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of our language, which, in this particular, is simple
I had Had is the contraction for haved, as in many other words of similar structure.
132. The future, in English, can only be expressed by two distinct verbs, one depending on the other; as, I intend to go tomorrow.
In this expression, the idea of the future, which is unequivocal, even without the word tomorrow, depends on this simple deduction. The verb intend is present tense, in form and meaning. It declares a purpose of the mind to do an action : that action not commenced, and therefore future. Neither can this deduction of the future be, in substance, varied by any qualifying words. Whether I intend to go instantly, next week, or next year, the grammar and the logic are the same : for it is not the business of either to inquire, how far the proposed action is in advance of the present moment. What is to be, in one second of time, is as absolutely future, as the praises which are to be offered after the lapse of ten thousand ages.
I wish, I will, I must, I propose, to go, with every similar form of expression, are all to be explained in the same manner. 'No other kind of future can be expressed in the English language. This future tense, then, strictly speaking, is not one of grammatical form; but of logical deduction.
233. The principle is the same if the reference is
to an action now doing : as, I have been writing two hours, and I intend to write an bour longer. This intention refers entirely to that portion of the action which remains unfinished, that is, the future.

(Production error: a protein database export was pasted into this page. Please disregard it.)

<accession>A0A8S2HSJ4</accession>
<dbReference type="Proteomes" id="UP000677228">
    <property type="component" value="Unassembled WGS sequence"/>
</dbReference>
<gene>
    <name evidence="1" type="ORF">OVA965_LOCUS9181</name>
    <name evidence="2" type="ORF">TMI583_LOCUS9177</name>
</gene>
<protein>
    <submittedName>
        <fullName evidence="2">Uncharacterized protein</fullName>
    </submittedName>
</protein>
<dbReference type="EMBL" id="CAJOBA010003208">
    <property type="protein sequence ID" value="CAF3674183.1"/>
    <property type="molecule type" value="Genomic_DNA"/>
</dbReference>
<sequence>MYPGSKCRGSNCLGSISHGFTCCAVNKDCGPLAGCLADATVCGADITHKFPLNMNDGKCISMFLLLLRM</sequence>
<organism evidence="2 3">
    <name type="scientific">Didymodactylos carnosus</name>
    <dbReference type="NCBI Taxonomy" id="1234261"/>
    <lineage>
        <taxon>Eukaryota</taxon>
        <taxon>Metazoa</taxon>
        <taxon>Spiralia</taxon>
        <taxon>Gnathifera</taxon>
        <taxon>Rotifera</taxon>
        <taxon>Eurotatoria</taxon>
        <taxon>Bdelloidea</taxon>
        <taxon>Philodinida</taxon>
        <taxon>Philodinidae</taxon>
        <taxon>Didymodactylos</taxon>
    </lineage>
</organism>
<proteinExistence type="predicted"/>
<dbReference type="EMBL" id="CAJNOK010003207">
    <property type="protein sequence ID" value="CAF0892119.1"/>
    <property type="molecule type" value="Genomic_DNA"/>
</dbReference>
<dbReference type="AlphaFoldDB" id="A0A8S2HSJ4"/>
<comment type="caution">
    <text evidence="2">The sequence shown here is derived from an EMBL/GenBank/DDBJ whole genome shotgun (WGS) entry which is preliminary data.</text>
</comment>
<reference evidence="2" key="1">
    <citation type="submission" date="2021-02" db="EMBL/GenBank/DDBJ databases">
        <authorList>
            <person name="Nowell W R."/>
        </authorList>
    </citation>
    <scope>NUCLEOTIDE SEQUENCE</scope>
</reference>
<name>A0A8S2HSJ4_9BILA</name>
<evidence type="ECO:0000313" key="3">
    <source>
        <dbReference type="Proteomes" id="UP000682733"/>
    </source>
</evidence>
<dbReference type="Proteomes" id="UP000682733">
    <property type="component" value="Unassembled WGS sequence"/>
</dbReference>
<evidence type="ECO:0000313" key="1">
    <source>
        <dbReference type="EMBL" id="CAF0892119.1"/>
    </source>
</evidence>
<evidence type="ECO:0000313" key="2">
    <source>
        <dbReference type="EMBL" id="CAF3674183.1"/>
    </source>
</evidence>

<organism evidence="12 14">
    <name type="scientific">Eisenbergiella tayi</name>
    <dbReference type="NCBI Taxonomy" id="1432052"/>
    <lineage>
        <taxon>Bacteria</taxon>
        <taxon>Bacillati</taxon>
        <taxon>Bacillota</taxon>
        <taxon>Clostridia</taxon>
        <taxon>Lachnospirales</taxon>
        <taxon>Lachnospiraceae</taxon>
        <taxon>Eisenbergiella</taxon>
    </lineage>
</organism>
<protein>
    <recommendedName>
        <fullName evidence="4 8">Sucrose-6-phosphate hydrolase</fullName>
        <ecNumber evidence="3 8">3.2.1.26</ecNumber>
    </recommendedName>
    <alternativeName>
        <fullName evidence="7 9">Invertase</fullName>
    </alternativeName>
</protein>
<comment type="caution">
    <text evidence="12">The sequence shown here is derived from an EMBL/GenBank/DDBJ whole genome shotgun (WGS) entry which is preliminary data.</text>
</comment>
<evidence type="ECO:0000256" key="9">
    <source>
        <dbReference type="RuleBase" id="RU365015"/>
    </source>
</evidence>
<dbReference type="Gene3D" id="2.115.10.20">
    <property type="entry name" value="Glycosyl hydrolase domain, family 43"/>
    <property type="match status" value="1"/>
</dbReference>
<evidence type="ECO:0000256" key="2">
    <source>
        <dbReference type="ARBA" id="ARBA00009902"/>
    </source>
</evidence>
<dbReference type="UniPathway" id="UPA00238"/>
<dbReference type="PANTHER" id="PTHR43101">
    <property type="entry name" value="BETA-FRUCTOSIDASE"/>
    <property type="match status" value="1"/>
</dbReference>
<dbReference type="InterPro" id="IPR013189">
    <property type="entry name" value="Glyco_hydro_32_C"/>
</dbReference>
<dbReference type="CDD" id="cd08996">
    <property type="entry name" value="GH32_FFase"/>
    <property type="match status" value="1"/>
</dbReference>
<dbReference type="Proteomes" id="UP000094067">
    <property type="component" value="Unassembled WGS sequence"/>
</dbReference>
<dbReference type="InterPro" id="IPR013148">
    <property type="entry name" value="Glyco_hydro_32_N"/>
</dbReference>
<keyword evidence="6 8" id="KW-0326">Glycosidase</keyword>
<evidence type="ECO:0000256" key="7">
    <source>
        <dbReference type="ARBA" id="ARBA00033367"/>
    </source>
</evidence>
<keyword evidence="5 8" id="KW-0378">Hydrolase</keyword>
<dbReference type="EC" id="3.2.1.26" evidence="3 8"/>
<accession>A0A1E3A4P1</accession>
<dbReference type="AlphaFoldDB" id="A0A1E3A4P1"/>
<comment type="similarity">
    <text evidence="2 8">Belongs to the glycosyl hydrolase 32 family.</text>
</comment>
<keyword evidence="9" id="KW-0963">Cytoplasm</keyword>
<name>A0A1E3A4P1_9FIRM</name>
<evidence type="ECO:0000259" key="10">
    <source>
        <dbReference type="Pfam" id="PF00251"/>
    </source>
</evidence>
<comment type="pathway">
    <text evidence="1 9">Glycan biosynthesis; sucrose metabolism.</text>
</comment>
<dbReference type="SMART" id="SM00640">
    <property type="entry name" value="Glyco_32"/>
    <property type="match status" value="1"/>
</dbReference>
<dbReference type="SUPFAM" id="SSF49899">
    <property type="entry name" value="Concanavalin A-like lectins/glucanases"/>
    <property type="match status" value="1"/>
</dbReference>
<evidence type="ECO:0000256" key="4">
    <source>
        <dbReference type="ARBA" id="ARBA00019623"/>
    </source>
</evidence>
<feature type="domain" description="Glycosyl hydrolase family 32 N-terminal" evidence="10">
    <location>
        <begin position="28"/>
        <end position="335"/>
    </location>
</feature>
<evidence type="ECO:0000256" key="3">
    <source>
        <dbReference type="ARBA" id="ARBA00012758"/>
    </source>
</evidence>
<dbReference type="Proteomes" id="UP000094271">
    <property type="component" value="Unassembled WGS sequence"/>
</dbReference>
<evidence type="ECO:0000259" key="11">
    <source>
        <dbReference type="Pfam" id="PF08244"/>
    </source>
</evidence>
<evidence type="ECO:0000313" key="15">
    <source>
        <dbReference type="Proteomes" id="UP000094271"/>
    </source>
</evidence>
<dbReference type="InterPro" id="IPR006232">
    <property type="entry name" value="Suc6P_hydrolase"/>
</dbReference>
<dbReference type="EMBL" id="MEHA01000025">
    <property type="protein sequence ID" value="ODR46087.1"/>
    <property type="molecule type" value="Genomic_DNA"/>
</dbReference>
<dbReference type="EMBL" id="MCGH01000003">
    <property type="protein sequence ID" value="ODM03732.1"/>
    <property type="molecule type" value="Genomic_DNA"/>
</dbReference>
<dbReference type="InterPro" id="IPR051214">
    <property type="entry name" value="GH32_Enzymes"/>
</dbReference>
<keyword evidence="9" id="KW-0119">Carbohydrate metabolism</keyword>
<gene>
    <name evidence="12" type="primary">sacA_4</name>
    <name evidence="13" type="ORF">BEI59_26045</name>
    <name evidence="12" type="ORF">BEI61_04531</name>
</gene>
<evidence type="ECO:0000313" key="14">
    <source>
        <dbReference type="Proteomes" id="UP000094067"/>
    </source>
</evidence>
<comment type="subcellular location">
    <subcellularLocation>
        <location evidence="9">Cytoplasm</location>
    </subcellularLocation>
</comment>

If the first verb is put in the past tense, the second is future in relation to the time of the intention, and not to the present time; as, I intended, last Monday, to write on Tuesday.
This relatiue future may exist, when both the verbs signify present and continuing action; as “He causeth the sun to shine on the just and on the unjust.” Here the idea is a continuing cause, and a consequent continuing action. The shining depends on the causing, and is future in relation to it. Under these circumstances of continuance, the iwo actions are partly consecutive, and partly concomitant.
234. The verb do, by its meaning and use, when put before the infinitive mood, presents the idea of two actions nearly coeval; as, I do write; “I do believe; help thou my unbelief.” The close conpexion in the time of the two verbs, in this instance, depends on the special meaning of the word do, which signifies immediate and efficient action. In the phrase, “I dare write," the grammatical structure is precisely the same ; but the logical expositions are different ; and the assertion may be understood that I do write, or that I do not.
The same close relation exists between the indicative and the infinitive verb, in point of time, when they both imply the affections of the mind; as, 66 will
you admit the correctness of my statement ?” Ans. I will admit it. There is no constructive future, in English, which can come nearer to an absolute present than this. To will, is the present act of the mind. Admit also implies an act of pure volition. To will, what depends solely on the will, is a purpose of the mind which is unavoidably accompanied by its own instantaneous fulfilment.
235. The word will conveys no more idea of futurity than is generally implied by imperative and infinitive verbs, and by all the "auxiliaries."
“If a yong jentleman will venture himselfe into the companie of ruffians, it is over great a jeopardie, lest their facions, maners, thoughts, taulke, and dedes, will verie sone be over like.”-R. Ascham's "Scholemaster."
If a young gentleman inclines to venture (hinself) at any time.